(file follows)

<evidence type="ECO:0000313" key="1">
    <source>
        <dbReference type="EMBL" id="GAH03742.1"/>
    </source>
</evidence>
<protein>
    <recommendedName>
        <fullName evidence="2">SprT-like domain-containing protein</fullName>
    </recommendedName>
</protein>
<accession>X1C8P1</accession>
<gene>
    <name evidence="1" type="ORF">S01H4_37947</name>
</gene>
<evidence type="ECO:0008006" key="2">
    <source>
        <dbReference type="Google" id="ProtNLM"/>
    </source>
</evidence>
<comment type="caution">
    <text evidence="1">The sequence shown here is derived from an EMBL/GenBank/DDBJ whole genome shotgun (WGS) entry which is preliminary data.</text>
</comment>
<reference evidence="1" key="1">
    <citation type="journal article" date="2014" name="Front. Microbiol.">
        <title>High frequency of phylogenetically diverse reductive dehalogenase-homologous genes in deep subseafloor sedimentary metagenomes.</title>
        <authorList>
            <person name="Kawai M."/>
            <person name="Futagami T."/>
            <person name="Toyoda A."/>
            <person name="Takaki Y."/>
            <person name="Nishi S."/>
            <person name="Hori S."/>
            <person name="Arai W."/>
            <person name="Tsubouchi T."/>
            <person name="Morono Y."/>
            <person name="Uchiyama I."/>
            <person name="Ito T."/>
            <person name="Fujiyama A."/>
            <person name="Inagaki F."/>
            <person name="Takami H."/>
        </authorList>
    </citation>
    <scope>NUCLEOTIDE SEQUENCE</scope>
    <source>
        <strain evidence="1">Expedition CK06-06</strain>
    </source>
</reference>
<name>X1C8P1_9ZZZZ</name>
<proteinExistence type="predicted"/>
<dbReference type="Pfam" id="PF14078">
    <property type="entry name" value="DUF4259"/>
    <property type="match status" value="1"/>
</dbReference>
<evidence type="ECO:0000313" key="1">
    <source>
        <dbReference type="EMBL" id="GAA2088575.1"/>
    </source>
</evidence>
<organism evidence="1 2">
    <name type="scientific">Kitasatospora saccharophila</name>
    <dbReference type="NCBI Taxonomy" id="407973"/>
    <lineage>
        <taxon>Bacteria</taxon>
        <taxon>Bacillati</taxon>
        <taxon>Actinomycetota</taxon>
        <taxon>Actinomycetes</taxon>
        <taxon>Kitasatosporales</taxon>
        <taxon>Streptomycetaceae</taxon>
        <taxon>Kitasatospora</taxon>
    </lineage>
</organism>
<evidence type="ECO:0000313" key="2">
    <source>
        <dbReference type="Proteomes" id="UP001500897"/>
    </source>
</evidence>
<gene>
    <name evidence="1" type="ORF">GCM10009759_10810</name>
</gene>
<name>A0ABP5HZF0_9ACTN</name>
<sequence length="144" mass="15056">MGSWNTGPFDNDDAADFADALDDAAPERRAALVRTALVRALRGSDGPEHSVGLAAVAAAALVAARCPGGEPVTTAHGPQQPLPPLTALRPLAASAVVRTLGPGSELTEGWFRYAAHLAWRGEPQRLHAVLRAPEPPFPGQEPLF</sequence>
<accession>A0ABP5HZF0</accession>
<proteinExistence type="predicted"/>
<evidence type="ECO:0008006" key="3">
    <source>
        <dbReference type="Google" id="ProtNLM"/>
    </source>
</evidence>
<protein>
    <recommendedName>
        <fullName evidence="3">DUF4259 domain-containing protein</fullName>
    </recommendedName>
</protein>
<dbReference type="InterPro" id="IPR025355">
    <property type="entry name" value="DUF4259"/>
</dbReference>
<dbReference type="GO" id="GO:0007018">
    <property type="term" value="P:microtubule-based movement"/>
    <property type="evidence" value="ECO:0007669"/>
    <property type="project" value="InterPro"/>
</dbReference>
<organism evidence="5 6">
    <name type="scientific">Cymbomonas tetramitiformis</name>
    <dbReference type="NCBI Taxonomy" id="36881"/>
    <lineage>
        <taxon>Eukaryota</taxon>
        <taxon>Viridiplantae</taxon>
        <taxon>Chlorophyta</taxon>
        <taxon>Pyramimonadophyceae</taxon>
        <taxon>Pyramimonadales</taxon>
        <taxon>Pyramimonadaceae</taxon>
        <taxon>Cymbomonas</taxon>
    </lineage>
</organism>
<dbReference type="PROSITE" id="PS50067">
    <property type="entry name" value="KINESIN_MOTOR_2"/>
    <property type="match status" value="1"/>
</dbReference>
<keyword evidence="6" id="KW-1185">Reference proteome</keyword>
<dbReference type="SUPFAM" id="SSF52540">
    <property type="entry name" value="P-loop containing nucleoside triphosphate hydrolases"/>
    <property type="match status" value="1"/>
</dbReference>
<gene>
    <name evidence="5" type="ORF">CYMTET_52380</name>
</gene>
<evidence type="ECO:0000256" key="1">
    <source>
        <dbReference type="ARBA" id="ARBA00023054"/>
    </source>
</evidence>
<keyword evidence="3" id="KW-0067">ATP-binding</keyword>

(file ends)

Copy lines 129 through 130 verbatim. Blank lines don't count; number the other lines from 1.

        <dbReference type="ARBA" id="ARBA00023054"/>
    </source>